America’s First Postmaster
America’s First Postmaster
On November 5, 1639, Richard Fairbanks was made the first official postmaster in an American colony.
In the early days of the colonies, many citizens attempted to keep in touch with people from their mother countries. When they sent letters to Europe, they could trust that their mail would be handled respectfully, passing through those countries’ respective postal systems.
But in the American colonies, there were no established post offices at this time. So it was their responsibility to find out when the ships would be returning from Europe to try to collect their mail.
Then on November 5, 1639, the Massachusetts Bay Colony became the first to attempt to remedy this situation. The colony’s general court issued an ordinance that all letters that arrived in Boston from Europe or were to be sent from Boston to Europe, should be taken to Richard Fairbanks’ tavern. Opened a year or two earlier, Fairbanks’ tavern was popular and centrally located. It hosted important committee meetings and returns to the surveyor-general.
For his service, Fairbanks received a penny for each letter delivered. The ordinance didn’t require that people take their letters to Fairbanks to be sent to Europe but offered it as a convenience. The full ordinance read:
“For preventing the miscarriage of letters; & it is ordered, that notice be given that Rich[a]rd Fairbanks his house in Boston is the place appointed for all letters which are brought from beyond the sea or are to be sent thither, are to be brought unto; & he is to take care that they be delivered or sent according to their directions; & he is allowed for every such letter a 1d., & must answer all miscarriages through his own neglect in this kind; provided that no man shall be compelled to bring his letters thither, except he please.”
From this ordinance, Fairbanks’ tavern effectively became the city’s post office, and Fairbanks himself, the postmaster. Many also consider this to be the first public postal service in America.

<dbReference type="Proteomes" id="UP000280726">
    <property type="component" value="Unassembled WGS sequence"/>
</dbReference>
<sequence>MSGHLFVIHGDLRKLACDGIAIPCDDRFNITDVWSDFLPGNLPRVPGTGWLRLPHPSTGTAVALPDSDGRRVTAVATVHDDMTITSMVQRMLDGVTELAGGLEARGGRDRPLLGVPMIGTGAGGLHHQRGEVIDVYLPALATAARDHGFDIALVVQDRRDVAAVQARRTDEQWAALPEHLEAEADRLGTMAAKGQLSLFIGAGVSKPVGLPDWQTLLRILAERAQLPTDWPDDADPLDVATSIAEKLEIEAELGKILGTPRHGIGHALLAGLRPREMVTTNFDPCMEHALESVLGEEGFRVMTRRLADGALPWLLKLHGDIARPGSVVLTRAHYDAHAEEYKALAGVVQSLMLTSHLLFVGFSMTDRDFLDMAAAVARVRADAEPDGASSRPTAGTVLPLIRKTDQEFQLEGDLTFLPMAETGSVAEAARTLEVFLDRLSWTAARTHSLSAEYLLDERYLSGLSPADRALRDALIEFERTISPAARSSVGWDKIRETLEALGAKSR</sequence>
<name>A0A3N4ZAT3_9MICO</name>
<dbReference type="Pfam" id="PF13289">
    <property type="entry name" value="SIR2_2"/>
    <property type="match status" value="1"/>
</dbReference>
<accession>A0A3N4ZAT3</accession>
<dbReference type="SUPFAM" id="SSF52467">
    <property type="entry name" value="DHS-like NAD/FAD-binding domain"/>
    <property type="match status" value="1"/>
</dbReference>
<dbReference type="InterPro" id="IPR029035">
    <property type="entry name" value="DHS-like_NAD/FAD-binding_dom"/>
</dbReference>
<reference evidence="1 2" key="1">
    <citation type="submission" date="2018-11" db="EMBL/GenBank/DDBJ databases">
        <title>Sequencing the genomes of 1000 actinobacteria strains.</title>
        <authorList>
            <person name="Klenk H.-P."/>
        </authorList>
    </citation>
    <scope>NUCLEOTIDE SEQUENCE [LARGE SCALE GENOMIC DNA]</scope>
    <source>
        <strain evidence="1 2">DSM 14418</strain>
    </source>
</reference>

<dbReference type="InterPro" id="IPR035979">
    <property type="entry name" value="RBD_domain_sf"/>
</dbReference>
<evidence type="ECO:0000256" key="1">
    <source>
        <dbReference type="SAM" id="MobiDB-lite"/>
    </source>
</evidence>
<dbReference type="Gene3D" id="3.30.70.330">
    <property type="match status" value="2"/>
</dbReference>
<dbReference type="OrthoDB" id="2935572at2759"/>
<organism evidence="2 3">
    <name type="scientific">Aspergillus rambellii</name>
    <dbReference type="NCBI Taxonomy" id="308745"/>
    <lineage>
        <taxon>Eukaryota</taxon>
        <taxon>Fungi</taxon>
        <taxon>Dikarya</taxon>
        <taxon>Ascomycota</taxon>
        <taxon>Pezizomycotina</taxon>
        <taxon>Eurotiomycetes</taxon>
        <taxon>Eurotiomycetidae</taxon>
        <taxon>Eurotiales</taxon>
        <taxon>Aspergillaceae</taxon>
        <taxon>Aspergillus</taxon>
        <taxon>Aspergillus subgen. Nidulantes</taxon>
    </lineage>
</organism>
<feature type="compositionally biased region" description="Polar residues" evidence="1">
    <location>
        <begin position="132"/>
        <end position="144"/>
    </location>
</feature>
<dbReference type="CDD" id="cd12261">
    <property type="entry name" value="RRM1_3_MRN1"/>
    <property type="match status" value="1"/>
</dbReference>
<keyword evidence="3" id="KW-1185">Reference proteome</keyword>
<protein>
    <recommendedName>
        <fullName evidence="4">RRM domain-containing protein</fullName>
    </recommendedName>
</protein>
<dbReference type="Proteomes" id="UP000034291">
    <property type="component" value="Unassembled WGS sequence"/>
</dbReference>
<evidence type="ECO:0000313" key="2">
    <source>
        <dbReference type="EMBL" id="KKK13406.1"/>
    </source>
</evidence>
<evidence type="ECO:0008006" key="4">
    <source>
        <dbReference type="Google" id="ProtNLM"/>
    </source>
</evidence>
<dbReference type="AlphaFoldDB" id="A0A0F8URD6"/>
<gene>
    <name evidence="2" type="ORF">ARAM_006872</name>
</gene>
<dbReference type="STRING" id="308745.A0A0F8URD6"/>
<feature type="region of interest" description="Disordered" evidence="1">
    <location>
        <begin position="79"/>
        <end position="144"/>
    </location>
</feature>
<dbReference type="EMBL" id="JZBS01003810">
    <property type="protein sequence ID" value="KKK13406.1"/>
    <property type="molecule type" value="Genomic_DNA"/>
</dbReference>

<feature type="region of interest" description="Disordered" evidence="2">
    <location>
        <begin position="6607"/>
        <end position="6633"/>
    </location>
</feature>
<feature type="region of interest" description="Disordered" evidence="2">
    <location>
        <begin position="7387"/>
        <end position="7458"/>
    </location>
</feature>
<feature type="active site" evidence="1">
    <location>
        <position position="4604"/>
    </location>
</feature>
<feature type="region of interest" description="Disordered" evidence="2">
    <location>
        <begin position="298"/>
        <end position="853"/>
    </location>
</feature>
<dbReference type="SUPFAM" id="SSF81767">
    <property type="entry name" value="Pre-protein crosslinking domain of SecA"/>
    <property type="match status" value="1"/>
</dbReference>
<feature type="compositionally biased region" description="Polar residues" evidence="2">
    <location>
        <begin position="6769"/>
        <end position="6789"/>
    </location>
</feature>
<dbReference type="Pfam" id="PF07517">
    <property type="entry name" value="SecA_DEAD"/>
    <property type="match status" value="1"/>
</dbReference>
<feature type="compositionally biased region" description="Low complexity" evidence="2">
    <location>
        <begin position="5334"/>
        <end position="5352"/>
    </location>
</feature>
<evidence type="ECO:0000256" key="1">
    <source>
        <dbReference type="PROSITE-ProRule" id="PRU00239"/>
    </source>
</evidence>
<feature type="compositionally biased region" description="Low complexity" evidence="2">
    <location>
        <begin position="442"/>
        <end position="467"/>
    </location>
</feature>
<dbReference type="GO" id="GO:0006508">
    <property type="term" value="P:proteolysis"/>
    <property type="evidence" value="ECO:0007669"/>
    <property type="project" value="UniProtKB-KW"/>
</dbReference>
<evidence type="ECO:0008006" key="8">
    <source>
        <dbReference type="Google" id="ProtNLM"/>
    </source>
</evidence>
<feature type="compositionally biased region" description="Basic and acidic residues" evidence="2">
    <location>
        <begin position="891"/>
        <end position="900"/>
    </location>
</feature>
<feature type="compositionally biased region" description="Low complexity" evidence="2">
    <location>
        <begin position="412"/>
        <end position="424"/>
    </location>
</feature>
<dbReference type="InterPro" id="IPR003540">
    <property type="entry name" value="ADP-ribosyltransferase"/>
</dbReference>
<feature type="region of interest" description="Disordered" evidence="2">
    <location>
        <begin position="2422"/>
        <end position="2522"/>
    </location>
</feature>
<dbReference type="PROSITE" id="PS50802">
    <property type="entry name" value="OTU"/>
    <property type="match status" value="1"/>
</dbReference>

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7 responses to "America’s First Postmaster "
7 thoughts on “America’s First Postmaster ”
Fascinating story. Thank you Mystic!
Awesome hearing information from such an early time. I’m sure there is so much more to the story. Thank you so much for sharing this important information with us.
What lovely sounding words “hither” and “thither” are to say. They are quaint to our ears now for we use the quicker one-syllable “here” and “there.” Thanks, Mystic, for including the original ordinance.
Thank you Mystic Stamps for these tidbits of American History, previously unknown to me. Reading them in the a.m. always gives a good start to my day.
All transactions involve around the bar scene!!! Some things never change.
Taverns played an important role in colonial America. Generally the only places that town meetings, political meetings, etc. could take place were churches or taverns. Churches were often used, but taverns were more comfortable as a meeting place for people of different denominations. Some very important meetings just prior to and during the American Revolution took place in taverns. They has the added advantage of being able to get a bite to eat and slake your thirst with a pint or two after arduous debate.
Postal history articles always generate the most comments 🙂 An indication to Mystic perhaps… As always you keep moving the bar upwards…